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Jan Dirk van Beusekom and Robert Pehrson RED Photo AK

Your machines could move their own cash

What if your lawn-mower robot had its own bank account, and could automatically text your neighbour to offer its services once your grass is ready? In the future, cash management could be different from today’s.

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In the technology stream – on the ground floor of the HC Andersen Castle hosting the Treasury 360 Copenhagen conference on Thursday – SEB:s Robert Pehrson took a lightweight approach to a tech-heavy subject. Host of the stream was BNP Paribas Jan Dirk van Beusekom.

Hand in hand with industrial revolution

With the developments often referred to as ”Industry 4.0”, machines gain increasing logic and can optimize their own activities and collaborate with humans. If payments are to follow the machines into tomorrows fragmented and real-time adapted business processes, we can expect to see a radically changed payment landscape.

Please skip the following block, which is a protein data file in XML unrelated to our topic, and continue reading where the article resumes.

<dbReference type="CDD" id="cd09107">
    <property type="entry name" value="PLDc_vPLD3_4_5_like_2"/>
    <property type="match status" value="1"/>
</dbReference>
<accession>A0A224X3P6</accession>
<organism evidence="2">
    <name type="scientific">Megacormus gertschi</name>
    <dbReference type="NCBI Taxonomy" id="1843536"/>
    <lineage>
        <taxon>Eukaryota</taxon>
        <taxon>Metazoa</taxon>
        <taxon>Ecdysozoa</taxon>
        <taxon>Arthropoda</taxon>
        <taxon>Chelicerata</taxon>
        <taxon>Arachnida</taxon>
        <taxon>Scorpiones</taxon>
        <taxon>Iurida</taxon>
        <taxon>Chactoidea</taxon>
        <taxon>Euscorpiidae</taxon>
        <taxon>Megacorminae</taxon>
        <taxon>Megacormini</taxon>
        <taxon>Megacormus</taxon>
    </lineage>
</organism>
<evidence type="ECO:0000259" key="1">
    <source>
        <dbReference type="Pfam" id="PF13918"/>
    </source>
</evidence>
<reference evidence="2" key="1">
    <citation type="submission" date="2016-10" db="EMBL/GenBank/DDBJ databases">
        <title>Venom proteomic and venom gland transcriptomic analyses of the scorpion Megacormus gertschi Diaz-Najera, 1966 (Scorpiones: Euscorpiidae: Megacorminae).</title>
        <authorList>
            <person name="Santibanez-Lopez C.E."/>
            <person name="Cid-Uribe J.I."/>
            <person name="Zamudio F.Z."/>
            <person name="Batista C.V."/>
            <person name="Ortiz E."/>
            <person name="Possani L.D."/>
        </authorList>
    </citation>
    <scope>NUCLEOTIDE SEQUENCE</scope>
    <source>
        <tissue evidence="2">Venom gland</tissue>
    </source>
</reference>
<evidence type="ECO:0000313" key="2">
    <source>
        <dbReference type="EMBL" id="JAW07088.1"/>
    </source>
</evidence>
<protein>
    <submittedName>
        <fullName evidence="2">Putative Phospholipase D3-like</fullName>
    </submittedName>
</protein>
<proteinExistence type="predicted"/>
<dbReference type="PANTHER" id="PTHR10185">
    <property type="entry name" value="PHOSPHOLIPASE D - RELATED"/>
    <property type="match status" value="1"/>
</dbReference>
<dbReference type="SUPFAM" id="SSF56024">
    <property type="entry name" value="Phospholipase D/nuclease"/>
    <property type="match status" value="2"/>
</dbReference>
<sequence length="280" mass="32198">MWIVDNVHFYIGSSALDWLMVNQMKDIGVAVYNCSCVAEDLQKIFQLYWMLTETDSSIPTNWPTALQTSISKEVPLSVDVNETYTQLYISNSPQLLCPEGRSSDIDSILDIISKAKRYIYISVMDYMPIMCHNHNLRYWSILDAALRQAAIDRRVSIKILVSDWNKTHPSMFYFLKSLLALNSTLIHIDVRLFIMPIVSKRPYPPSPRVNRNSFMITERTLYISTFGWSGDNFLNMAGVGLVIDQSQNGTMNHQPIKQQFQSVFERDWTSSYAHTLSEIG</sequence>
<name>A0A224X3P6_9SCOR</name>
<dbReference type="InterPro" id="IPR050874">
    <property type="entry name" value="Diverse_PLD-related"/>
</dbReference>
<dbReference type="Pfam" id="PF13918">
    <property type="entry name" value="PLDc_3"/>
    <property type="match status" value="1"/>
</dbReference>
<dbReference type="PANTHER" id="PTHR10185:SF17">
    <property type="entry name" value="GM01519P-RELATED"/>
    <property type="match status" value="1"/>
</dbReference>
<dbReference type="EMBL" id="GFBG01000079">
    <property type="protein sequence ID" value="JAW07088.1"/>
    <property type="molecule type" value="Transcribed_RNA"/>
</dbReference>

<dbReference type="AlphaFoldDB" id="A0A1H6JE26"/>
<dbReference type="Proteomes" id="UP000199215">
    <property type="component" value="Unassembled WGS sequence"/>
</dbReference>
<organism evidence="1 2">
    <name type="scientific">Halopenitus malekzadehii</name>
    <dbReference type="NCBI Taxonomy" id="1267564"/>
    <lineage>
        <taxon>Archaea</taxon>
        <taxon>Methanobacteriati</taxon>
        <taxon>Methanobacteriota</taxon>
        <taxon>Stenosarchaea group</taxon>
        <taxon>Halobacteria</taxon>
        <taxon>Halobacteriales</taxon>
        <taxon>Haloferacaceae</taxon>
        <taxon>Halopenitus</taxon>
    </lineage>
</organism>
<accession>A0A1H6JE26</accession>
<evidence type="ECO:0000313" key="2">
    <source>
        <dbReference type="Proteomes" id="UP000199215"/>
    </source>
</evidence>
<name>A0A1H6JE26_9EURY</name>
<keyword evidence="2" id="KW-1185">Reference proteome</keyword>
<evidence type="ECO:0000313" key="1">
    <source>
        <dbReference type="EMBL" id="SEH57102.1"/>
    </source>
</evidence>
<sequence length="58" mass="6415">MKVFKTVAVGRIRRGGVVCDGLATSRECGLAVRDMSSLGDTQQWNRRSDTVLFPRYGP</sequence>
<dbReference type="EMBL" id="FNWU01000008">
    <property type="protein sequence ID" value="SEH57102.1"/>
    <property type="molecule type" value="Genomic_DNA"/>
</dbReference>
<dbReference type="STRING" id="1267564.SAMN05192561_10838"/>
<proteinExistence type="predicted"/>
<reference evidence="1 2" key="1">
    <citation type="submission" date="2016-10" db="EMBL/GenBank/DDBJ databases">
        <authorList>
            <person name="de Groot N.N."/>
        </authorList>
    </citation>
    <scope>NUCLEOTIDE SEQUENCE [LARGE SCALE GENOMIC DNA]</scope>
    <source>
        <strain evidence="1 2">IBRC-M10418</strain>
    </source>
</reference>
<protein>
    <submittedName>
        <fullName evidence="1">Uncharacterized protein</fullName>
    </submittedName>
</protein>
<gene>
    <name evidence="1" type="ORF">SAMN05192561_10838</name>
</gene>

One project that Robert Pehrson was involved in, with industrial actors including Ericsson and ABB, explored robot-powered micropayments: “For us that started a lot of discussions on how to be industrially relevant.”

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The key to digitalisation: the human

One of the slides in the presentation illustrated the traditional linear way to think about business models. After a human agreement, a resource such as a truck is put in use and the service is payed. In the future – to judge by a contrasting drawing in the slide – machines could seek out optimized business opportunities in a distributed manner, and manage their own payments as an integrated aspect of their operation.

In the technology track of the Treasury 360 Copenhagen event, Robert Pehrson was followed on stage by Swedish steelmaker SSAB’s group cash manager Kati Vellinki. For her, the core of digital transformation is actually in human behaviour and preferences.

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